So, one of the first things I built for teachers was a website where I had multiple choice questions. I tried to make it so that other people could author them too, anonymously. You could say, "I want a test of 40 questions" and it would pull them in randomly from the database of questions. That was one of the first things I did that really got used—in fact, it was used so much that it would crash my server right before the exam. That was part of why I started creating what has become the CSAwesome ebook . I wanted to port those questions over to the Runestone platform because it was much more scalable. It was handling the load much better than the old software that I'd been working on for years. I first just released it to teachers in Georgia, and then I said, "Hey Brad, is everything okay?" And he's like, "Yeah, we're fine." So, I released it nationwide.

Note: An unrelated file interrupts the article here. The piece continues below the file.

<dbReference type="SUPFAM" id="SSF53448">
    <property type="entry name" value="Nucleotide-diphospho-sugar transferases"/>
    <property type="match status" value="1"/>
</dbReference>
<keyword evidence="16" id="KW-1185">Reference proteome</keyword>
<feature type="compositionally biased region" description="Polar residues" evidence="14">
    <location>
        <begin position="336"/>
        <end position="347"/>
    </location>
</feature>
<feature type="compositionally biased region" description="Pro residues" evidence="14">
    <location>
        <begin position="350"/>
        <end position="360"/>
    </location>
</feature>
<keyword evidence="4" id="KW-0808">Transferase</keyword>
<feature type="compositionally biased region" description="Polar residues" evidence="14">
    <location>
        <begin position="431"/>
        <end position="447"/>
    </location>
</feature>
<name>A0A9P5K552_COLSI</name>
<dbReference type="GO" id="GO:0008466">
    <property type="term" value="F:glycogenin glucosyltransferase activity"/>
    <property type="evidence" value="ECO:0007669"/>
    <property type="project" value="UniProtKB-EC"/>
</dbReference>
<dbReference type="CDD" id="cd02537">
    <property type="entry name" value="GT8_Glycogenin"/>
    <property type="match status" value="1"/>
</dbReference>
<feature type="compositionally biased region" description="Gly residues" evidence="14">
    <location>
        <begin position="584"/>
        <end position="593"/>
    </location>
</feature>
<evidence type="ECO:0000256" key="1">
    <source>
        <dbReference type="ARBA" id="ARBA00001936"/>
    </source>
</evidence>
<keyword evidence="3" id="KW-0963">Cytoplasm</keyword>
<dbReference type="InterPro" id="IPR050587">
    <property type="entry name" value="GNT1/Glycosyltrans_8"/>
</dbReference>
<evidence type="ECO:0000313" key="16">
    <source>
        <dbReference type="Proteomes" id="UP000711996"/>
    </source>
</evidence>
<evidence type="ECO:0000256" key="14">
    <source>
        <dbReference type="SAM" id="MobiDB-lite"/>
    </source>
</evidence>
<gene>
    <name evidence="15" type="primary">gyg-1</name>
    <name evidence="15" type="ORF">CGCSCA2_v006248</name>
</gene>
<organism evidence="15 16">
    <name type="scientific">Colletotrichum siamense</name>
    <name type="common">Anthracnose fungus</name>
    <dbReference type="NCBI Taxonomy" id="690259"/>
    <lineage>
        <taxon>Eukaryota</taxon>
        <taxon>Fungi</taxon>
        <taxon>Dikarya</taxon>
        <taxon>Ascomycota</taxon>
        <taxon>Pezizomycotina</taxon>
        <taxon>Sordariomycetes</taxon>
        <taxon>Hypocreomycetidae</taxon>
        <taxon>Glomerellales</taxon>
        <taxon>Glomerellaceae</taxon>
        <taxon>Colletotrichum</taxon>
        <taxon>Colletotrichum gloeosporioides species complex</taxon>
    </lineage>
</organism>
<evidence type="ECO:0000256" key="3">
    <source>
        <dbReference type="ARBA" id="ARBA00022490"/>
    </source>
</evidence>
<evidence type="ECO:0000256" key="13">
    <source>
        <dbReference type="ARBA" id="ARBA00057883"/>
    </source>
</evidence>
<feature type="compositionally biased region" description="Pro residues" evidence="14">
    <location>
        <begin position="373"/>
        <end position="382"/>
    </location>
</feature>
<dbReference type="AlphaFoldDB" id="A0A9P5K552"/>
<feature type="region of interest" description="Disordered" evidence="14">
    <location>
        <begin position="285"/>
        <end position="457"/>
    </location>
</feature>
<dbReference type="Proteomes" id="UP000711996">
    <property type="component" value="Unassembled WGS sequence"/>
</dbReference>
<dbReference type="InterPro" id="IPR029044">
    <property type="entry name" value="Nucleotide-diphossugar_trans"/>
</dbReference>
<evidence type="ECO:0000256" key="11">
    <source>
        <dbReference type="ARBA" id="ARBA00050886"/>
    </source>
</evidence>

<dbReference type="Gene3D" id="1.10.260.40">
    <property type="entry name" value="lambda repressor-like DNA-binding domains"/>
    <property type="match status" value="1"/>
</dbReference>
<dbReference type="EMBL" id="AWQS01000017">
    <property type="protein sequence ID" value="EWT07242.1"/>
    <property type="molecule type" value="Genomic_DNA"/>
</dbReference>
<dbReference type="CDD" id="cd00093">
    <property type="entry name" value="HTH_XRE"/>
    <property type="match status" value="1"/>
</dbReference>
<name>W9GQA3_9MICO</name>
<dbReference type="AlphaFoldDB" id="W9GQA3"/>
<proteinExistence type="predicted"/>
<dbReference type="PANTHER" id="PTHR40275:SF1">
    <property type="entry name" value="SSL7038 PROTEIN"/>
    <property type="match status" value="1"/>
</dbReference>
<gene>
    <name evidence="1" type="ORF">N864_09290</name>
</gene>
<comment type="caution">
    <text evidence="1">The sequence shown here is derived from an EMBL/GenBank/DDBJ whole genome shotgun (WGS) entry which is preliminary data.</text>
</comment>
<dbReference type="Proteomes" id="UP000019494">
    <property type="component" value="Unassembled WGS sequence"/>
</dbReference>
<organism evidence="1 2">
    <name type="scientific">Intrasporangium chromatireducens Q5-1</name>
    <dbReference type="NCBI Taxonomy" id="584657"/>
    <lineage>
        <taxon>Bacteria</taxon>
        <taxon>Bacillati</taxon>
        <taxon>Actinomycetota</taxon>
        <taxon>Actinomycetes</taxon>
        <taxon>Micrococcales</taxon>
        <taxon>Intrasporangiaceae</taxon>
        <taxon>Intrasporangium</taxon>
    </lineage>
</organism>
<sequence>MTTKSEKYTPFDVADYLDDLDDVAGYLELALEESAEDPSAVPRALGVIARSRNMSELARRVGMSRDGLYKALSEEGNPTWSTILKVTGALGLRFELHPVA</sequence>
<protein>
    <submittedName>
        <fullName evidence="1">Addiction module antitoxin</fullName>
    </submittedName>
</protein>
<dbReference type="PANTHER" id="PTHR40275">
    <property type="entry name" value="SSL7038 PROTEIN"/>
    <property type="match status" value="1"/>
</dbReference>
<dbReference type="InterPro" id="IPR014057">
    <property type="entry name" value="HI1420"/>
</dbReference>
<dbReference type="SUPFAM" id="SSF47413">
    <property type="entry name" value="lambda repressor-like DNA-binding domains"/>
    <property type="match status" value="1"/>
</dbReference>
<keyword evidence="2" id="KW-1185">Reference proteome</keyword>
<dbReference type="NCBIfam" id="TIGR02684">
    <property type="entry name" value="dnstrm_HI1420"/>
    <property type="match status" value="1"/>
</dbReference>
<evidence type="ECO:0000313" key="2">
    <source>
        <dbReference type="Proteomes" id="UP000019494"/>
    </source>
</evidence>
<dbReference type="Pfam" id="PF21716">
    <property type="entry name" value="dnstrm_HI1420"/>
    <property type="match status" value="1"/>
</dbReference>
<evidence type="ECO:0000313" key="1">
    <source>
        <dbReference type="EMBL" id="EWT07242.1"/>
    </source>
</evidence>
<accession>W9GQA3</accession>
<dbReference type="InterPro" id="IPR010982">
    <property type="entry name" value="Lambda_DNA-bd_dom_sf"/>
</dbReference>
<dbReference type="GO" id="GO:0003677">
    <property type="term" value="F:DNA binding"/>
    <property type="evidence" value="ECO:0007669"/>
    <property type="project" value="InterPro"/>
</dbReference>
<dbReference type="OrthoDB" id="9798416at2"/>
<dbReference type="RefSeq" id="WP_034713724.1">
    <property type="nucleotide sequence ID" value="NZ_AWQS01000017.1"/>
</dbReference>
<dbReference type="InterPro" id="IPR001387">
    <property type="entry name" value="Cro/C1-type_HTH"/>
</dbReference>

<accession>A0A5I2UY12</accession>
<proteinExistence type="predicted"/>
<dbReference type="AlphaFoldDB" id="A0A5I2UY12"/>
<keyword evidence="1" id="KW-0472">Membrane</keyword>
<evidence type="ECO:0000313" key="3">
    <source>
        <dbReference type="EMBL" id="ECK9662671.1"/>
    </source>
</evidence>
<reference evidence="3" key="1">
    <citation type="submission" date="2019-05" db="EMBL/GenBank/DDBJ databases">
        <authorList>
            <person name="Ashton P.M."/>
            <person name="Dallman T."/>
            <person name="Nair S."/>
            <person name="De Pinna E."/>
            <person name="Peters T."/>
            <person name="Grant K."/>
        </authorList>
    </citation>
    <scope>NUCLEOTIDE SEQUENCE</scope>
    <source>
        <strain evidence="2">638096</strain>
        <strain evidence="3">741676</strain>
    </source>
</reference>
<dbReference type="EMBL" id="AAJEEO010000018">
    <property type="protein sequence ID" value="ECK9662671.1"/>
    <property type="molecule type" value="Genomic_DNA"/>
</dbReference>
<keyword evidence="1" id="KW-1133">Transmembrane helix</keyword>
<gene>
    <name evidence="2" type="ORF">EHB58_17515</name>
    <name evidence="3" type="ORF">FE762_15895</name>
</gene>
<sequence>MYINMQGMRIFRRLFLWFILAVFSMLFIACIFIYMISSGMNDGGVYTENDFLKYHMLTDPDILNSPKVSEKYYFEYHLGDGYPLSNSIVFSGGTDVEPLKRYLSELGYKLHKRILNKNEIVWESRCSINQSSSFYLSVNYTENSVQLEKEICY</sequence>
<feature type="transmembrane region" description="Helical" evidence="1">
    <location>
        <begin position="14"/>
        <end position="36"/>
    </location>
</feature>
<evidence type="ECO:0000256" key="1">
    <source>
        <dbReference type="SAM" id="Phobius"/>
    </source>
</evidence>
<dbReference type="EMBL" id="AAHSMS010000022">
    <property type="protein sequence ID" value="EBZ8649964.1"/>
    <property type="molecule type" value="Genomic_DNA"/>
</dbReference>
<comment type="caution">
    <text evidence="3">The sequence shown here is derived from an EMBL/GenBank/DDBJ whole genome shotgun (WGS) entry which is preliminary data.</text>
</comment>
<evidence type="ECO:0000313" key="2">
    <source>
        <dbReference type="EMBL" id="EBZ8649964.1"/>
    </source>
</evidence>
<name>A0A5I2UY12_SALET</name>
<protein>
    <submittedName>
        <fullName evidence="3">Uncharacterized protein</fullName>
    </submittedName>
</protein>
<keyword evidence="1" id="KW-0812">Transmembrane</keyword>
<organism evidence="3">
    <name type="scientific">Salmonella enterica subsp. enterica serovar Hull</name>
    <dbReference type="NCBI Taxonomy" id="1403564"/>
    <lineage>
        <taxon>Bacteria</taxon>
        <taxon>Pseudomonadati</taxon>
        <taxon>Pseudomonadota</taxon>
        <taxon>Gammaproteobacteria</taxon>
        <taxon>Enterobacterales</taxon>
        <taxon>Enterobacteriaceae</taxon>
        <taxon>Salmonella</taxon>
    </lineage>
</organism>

Q: HOW DID YOU ENCOURAGE PEOPLE TO SUBMIT THEIR QUESTIONS AND PARTICIPATE IN THE DEVELOPMENT SIDE OF THINGS?
BE: When I was doing teacher workshops, I would ask teachers to create questions. What I've found from working with teachers is that there are teacher leaders. I had the misconception that every teacher creates things. Turns out, no: often there are teacher leaders who create things like lesson plans or tasks or whatever, and then they share them.